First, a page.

Often times, breast cancer-related surgeries and treatments can result in decreased shoulder mobility and pain. Surgical procedures, such as a mastectomy, often involve some region of the axilla (armpit) to remove lymph nodes for biopsy. Surgical implantation of expanders in preparation for reconstructive procedures can also be painful and limit shoulder range of motion & chest expansion. Your surgeon will give you basic shoulder exercises to prevent limitations from occurring, but for some individuals this is not enough. Or your mobility may be fine initially, but then you may have radiation treatment and find that you are not able to move your arm quite as freely.
Common Challenges Post Surgery
It is very common for the joint capsule around the shoulder to tighten up, particularly if the surgical procedure involved anything in your axillary region. And of course, it’s quite common to have muscle tightness around the surgical area, because that’s what our muscles tend to do (they are trying to protect the “injured area”). When the shoulder capsule tightens up, it results in your shoulder joint not being able to move properly, and then can cause pinching of the tendons in your rotator cuff, making it painful to reach up behind your head or into an overhead cabinet. It may become difficult to reach down behind your back as well.
Axillary Web Syndrome
Another issue I see is Axillary Web Syndrome (AWS), or “cording” as it is commonly referred to. This can happen after lymph nodes are removed from the axilla, and long strands of scar tissue develop that may extend into the chest wall and down the arm. Sometimes you can reach into your armpit and feel them, other times you just may have the sensation of tightness in your armpit when you try to reach away from your body.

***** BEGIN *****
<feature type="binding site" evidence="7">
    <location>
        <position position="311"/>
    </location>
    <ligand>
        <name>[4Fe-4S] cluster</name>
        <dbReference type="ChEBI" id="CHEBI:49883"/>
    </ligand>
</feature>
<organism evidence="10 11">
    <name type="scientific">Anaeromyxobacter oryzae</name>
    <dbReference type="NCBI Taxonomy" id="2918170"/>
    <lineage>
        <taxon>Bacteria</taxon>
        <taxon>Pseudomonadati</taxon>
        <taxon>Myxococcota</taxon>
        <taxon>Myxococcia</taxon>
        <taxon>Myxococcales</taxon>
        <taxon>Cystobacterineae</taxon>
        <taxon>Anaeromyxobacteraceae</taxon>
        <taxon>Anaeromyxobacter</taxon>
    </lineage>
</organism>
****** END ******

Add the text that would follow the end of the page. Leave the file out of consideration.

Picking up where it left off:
In both of these cases, Physical Therapy treatment can resolve the limitations and help you return to normal mobility. Specific manual therapy techniques and focused exercises can help restore normal shoulder joint mobility. In the case of Axillary Web Syndrome, manual interventions to soften the thickened cords of tissue, and in some cases actually break them up, can eliminate the source of pain and movement restriction.
Exercises to help with Axillary Web Syndrome
Begin in a standing position with your trunk bent forward, one arm resting on a table for support and your other arm hanging toward the ground. Slowly shift your body weight in a circular motion, letting your hanging arm swing in a circle at the same time.
Begin in a standing upright position holding a towel against a wall at shoulder height, with your palm facing inward. Slowly slide the towel diagonally up the wall, straightening your elbow. Then lower it back down and repeat. Make sure to keep your back straight during the exercise and only raise your arm as far as you can without causing pain in the top of the shoulder.
Doorway Pectoralis Stretches
Begin in a standing upright position in the center of a doorway. With your elbows bent, place your forearms on the sides of the doorway at roughly a 60-degree angle from your sides, then take a small step forward until you feel a stretch in the front of your shoulders. Hold this position.
If these shoulder therapy exercises don’t decrease your pain, set up a FREE physical therapy consultation so you can get back to being pain-free and back to what you love to do.